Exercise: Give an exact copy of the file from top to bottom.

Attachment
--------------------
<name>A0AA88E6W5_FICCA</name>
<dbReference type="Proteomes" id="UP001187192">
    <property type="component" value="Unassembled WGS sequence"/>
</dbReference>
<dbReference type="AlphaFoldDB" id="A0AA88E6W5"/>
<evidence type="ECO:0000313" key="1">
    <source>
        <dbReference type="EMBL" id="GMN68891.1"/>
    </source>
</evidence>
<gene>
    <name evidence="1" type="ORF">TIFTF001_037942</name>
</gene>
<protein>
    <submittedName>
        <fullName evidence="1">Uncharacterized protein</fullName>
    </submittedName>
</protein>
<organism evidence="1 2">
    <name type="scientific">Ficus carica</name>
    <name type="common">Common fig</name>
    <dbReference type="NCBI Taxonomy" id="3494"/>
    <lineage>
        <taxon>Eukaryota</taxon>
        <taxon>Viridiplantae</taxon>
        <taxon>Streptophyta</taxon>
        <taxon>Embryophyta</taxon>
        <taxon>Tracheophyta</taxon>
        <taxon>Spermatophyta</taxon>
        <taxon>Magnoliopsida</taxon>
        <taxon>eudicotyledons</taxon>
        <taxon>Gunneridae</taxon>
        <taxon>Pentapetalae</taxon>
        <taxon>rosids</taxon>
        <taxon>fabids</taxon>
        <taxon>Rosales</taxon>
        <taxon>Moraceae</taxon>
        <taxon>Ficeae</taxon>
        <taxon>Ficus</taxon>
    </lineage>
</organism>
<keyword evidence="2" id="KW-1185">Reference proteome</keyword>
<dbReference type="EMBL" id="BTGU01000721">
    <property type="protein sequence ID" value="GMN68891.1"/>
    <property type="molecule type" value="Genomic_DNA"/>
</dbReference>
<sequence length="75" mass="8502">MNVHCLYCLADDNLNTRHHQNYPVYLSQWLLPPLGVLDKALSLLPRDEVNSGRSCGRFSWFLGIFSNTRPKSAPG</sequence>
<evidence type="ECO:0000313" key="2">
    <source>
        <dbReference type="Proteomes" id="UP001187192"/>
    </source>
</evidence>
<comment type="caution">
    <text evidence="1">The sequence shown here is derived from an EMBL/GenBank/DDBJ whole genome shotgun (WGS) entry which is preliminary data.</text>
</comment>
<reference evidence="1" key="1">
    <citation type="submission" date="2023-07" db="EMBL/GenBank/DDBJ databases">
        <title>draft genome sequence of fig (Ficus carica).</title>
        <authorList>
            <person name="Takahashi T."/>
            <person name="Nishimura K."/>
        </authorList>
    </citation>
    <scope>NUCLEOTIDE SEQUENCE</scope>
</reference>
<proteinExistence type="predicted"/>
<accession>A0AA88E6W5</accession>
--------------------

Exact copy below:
<name>A0AA88E6W5_FICCA</name>
<dbReference type="Proteomes" id="UP001187192">
    <property type="component" value="Unassembled WGS sequence"/>
</dbReference>
<dbReference type="AlphaFoldDB" id="A0AA88E6W5"/>
<evidence type="ECO:0000313" key="1">
    <source>
        <dbReference type="EMBL" id="GMN68891.1"/>
    </source>
</evidence>
<gene>
    <name evidence="1" type="ORF">TIFTF001_037942</name>
</gene>
<protein>
    <submittedName>
        <fullName evidence="1">Uncharacterized protein</fullName>
    </submittedName>
</protein>
<organism evidence="1 2">
    <name type="scientific">Ficus carica</name>
    <name type="common">Common fig</name>
    <dbReference type="NCBI Taxonomy" id="3494"/>
    <lineage>
        <taxon>Eukaryota</taxon>
        <taxon>Viridiplantae</taxon>
        <taxon>Streptophyta</taxon>
        <taxon>Embryophyta</taxon>
        <taxon>Tracheophyta</taxon>
        <taxon>Spermatophyta</taxon>
        <taxon>Magnoliopsida</taxon>
        <taxon>eudicotyledons</taxon>
        <taxon>Gunneridae</taxon>
        <taxon>Pentapetalae</taxon>
        <taxon>rosids</taxon>
        <taxon>fabids</taxon>
        <taxon>Rosales</taxon>
        <taxon>Moraceae</taxon>
        <taxon>Ficeae</taxon>
        <taxon>Ficus</taxon>
    </lineage>
</organism>
<keyword evidence="2" id="KW-1185">Reference proteome</keyword>
<dbReference type="EMBL" id="BTGU01000721">
    <property type="protein sequence ID" value="GMN68891.1"/>
    <property type="molecule type" value="Genomic_DNA"/>
</dbReference>
<sequence length="75" mass="8502">MNVHCLYCLADDNLNTRHHQNYPVYLSQWLLPPLGVLDKALSLLPRDEVNSGRSCGRFSWFLGIFSNTRPKSAPG</sequence>
<evidence type="ECO:0000313" key="2">
    <source>
        <dbReference type="Proteomes" id="UP001187192"/>
    </source>
</evidence>
<comment type="caution">
    <text evidence="1">The sequence shown here is derived from an EMBL/GenBank/DDBJ whole genome shotgun (WGS) entry which is preliminary data.</text>
</comment>
<reference evidence="1" key="1">
    <citation type="submission" date="2023-07" db="EMBL/GenBank/DDBJ databases">
        <title>draft genome sequence of fig (Ficus carica).</title>
        <authorList>
            <person name="Takahashi T."/>
            <person name="Nishimura K."/>
        </authorList>
    </citation>
    <scope>NUCLEOTIDE SEQUENCE</scope>
</reference>
<proteinExistence type="predicted"/>
<accession>A0AA88E6W5</accession>